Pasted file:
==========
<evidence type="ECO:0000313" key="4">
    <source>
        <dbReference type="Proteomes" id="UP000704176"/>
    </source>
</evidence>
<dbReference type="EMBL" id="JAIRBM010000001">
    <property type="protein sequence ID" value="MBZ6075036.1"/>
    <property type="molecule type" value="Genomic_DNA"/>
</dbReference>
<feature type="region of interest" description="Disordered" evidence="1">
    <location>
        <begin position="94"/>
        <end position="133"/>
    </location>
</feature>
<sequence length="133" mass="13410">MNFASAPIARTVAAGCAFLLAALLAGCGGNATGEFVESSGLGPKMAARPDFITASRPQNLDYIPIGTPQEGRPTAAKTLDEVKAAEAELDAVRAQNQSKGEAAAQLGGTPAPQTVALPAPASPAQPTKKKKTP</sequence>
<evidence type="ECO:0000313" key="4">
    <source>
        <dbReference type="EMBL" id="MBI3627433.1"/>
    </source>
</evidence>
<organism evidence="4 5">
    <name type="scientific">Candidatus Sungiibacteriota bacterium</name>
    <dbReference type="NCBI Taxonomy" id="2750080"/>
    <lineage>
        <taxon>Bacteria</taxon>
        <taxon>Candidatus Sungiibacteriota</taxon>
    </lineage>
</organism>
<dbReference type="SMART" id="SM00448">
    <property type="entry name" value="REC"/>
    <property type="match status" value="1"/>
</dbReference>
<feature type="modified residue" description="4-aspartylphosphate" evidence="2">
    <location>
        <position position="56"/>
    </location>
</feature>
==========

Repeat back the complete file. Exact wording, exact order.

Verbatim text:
<evidence type="ECO:0000313" key="4">
    <source>
        <dbReference type="Proteomes" id="UP000704176"/>
    </source>
</evidence>
<dbReference type="EMBL" id="JAIRBM010000001">
    <property type="protein sequence ID" value="MBZ6075036.1"/>
    <property type="molecule type" value="Genomic_DNA"/>
</dbReference>
<feature type="region of interest" description="Disordered" evidence="1">
    <location>
        <begin position="94"/>
        <end position="133"/>
    </location>
</feature>
<sequence length="133" mass="13410">MNFASAPIARTVAAGCAFLLAALLAGCGGNATGEFVESSGLGPKMAARPDFITASRPQNLDYIPIGTPQEGRPTAAKTLDEVKAAEAELDAVRAQNQSKGEAAAQLGGTPAPQTVALPAPASPAQPTKKKKTP</sequence>
<evidence type="ECO:0000313" key="4">
    <source>
        <dbReference type="EMBL" id="MBI3627433.1"/>
    </source>
</evidence>
<organism evidence="4 5">
    <name type="scientific">Candidatus Sungiibacteriota bacterium</name>
    <dbReference type="NCBI Taxonomy" id="2750080"/>
    <lineage>
        <taxon>Bacteria</taxon>
        <taxon>Candidatus Sungiibacteriota</taxon>
    </lineage>
</organism>
<dbReference type="SMART" id="SM00448">
    <property type="entry name" value="REC"/>
    <property type="match status" value="1"/>
</dbReference>
<feature type="modified residue" description="4-aspartylphosphate" evidence="2">
    <location>
        <position position="56"/>
    </location>
</feature>